The good news is that medical marijuana users can still legally use marijuana extracts, hashish, and vape pens, according to the Arizona Supreme Court. The better news is that Sheila Polk, the “reefer madness” Yavapai County Attorney was smacked down, her twisted legal arguments rejected, and her persecution of medical marijuana patients was undone.
And it was all done in an 8-page ruling that explained it to Polk using common-sense word usage and Merriam-Webster definitions so that even a rabid anti-marijuana fanatic like Polk could understand it.
Polk is notorious for being way out of line with prosecutors in Arizona. If you’re convicted of a drug offense in Santa Cruz County, the average sentence is 24.8 months. In Polk’s draconian Yavapai County, it’s 51.5 months — more than double.
The legal question was: are marijuana extracts legal for patients? In baby-talk language the court said:
The Arizona Medical Marijuana Act (“AMMA”) “defines “marijuana” as “all parts of [the] plant.” The word “all,” one of the most comprehensive words in the English language, means exactly that. “Part” means “an essential portion or integral element,” or, as relevant here, “one of the constituent elements of a plant or animal body.” Part, Merriam-Webster, https://www.merriam-webster.com/dictionary/part. Taken together, “all parts” refers to all constituent elements of the marijuana plant, and the fact the resin must first be extracted from the plant reflects that it is part of the plant.”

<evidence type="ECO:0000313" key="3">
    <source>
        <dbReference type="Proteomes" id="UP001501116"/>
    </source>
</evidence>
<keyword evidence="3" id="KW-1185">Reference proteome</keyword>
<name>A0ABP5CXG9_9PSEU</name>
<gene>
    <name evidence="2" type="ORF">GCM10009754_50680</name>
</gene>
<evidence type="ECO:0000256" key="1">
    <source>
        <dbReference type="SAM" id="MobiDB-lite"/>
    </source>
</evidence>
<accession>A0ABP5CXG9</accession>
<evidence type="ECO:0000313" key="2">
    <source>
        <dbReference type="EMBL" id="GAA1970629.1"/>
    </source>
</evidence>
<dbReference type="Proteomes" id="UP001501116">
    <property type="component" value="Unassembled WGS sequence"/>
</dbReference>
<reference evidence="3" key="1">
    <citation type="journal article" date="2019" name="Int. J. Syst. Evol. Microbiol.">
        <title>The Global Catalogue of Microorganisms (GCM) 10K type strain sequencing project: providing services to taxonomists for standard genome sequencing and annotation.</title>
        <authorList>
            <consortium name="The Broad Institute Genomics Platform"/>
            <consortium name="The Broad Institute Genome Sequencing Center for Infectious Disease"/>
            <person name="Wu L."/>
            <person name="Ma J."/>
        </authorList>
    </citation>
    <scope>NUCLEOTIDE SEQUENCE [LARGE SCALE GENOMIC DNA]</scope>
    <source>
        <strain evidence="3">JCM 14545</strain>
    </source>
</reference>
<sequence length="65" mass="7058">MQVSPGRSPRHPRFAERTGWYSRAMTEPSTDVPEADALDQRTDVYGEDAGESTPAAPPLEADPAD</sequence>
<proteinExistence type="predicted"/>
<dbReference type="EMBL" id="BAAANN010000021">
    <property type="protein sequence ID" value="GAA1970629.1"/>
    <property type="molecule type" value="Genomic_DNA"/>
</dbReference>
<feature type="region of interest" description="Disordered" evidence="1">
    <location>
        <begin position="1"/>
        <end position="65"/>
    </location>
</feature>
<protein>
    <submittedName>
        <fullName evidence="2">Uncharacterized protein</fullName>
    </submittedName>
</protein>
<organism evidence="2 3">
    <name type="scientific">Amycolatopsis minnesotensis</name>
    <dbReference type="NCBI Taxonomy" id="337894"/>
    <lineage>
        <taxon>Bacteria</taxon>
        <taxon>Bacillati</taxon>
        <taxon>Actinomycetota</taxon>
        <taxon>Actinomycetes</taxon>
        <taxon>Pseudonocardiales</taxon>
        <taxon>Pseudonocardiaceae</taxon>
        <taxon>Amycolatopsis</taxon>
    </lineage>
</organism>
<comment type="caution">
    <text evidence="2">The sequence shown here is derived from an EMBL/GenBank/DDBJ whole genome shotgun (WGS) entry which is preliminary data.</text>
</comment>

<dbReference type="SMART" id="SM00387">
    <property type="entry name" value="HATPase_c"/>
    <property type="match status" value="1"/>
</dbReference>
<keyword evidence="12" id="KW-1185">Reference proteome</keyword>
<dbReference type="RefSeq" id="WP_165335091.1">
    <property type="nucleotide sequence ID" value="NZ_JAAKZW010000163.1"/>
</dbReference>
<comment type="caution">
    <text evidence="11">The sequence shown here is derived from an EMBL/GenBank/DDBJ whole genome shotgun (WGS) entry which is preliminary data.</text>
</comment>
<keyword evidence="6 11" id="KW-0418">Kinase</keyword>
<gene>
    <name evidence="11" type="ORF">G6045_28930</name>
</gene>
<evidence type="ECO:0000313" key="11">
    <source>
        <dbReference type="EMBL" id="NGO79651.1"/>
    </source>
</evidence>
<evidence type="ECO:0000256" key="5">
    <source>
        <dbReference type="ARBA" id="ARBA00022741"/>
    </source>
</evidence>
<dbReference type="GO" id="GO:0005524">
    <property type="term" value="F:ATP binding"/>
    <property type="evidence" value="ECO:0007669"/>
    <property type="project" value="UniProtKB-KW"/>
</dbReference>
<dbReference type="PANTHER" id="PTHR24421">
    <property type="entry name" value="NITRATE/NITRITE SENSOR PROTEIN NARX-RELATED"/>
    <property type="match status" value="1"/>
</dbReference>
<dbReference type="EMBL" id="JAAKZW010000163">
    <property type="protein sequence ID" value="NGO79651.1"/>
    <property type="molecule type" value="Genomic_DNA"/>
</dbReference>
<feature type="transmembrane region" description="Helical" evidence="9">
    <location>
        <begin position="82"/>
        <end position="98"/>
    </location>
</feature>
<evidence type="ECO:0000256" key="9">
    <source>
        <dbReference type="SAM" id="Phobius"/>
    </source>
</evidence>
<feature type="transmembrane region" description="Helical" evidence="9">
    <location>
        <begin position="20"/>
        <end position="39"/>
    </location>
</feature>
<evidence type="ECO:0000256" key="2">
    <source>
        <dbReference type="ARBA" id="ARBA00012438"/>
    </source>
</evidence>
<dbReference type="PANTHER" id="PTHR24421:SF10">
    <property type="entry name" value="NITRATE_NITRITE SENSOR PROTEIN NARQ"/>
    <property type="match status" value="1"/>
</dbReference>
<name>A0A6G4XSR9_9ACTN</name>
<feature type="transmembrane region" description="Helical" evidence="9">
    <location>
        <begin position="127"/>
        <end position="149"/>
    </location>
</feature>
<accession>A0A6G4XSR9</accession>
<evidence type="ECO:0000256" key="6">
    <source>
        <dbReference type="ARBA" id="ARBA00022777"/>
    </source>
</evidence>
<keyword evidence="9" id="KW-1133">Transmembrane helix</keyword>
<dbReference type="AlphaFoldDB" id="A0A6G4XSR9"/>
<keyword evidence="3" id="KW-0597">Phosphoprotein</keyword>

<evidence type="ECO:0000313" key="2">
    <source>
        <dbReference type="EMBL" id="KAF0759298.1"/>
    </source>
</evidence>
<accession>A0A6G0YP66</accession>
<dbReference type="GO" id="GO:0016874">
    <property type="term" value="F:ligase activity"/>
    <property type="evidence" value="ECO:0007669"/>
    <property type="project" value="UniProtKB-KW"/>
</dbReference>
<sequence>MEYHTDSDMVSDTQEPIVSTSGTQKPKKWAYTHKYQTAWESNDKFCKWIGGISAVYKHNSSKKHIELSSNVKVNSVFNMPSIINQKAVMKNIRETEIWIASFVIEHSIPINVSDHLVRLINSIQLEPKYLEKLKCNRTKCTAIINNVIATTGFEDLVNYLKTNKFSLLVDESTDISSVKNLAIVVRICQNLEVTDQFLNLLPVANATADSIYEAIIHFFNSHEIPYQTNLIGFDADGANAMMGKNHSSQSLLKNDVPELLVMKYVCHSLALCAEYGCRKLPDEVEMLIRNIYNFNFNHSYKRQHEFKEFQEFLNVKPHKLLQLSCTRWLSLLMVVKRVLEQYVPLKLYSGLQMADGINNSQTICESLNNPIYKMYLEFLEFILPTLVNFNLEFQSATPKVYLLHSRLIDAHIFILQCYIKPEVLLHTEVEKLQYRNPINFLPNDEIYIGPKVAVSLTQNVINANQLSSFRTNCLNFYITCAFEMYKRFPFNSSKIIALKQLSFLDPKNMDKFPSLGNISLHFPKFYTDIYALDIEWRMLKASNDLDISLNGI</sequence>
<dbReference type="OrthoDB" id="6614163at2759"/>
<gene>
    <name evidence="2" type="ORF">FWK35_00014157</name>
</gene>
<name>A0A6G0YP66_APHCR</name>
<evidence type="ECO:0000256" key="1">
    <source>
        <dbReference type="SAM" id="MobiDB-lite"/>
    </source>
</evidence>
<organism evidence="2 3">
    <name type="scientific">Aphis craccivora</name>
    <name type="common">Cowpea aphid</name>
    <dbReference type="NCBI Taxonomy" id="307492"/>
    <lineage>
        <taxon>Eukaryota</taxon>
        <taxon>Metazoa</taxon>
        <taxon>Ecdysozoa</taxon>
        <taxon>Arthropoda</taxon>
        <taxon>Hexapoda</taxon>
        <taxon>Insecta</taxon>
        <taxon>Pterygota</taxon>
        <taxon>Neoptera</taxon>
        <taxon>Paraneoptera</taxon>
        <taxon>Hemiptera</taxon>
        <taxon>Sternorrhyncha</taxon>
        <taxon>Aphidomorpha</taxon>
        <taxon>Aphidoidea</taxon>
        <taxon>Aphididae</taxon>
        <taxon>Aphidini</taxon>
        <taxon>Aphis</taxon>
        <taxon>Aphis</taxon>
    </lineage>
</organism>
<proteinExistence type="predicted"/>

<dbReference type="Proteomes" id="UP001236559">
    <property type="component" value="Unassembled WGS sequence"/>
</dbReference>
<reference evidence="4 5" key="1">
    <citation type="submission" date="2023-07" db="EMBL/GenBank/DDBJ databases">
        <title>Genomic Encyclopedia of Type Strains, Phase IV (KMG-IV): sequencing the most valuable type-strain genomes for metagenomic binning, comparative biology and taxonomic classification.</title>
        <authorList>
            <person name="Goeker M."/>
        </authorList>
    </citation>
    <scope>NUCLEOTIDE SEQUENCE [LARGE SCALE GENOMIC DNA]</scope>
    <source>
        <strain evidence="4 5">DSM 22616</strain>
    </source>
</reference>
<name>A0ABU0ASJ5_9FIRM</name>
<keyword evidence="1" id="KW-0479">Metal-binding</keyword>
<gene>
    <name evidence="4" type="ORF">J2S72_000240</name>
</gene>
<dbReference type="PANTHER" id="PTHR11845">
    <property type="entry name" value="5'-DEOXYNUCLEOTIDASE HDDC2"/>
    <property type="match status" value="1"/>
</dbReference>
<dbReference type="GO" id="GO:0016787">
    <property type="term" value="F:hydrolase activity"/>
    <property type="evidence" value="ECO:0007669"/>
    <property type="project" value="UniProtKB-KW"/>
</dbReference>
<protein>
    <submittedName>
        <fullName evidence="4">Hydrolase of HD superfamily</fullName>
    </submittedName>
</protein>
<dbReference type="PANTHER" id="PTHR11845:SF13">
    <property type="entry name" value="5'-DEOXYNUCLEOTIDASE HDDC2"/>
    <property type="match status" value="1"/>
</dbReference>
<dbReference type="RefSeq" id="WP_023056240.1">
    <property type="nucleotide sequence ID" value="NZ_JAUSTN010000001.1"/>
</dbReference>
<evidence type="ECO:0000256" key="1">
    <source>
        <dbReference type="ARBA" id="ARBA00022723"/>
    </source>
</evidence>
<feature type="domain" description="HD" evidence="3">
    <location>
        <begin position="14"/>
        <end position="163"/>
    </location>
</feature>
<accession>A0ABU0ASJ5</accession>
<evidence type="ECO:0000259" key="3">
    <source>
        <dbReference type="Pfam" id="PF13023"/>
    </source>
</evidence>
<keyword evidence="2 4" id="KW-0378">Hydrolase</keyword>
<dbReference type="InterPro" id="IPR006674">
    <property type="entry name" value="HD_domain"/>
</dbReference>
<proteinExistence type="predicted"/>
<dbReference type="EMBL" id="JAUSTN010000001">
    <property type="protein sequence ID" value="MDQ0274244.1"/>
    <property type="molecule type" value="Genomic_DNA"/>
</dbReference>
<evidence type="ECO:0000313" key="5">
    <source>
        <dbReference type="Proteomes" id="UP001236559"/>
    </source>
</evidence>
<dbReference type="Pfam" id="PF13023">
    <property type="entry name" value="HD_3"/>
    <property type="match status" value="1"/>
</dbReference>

Attempting to justify her reign of terror, Polk argued that AMMA does not apply to resin or its extracts. So that she would understand, the court said, “we disagree.” Continuing, the justices said, ” immunizes the patient’s “medical use” of marijuana, defined to mean “the acquisition, possession, cultivation, manufacture, use, administration, delivery, transfer
or transportation of marijuana…”
Then the court explained what “manufacture” means (it includes extraction). “AMMA anticipates not only that dispensaries will produce marijuana in edible form, see § 36-2801(15) (defining “usable marijuana” to include mixtures or preparations, to be “prepared for consumption as food or drink”), but also that patients will “consume[ marijuana] by a method other than smoking.”
“Taken together, these statutes indicate AMMA’s intent to allow the manufacture and preparation of parts of the marijuana plant for medical use, including extracting the resin.”
Voters approved AMMA on the 2010 ballot as Proposition 203. The accompanying ballot materials stated Proposition 203’s purpose was to “protect patients with debilitating medical conditions . . . from arrest and prosecution” for their “medical use of marijuana.”
So congratulations to Rodney Christopher Jones, whose unfair and preposterous conviction and sentence are vacated. Cheers to Arizona’s 197,000 medical marijuana users. And poop on stone-age prosecutor Sheila Polk.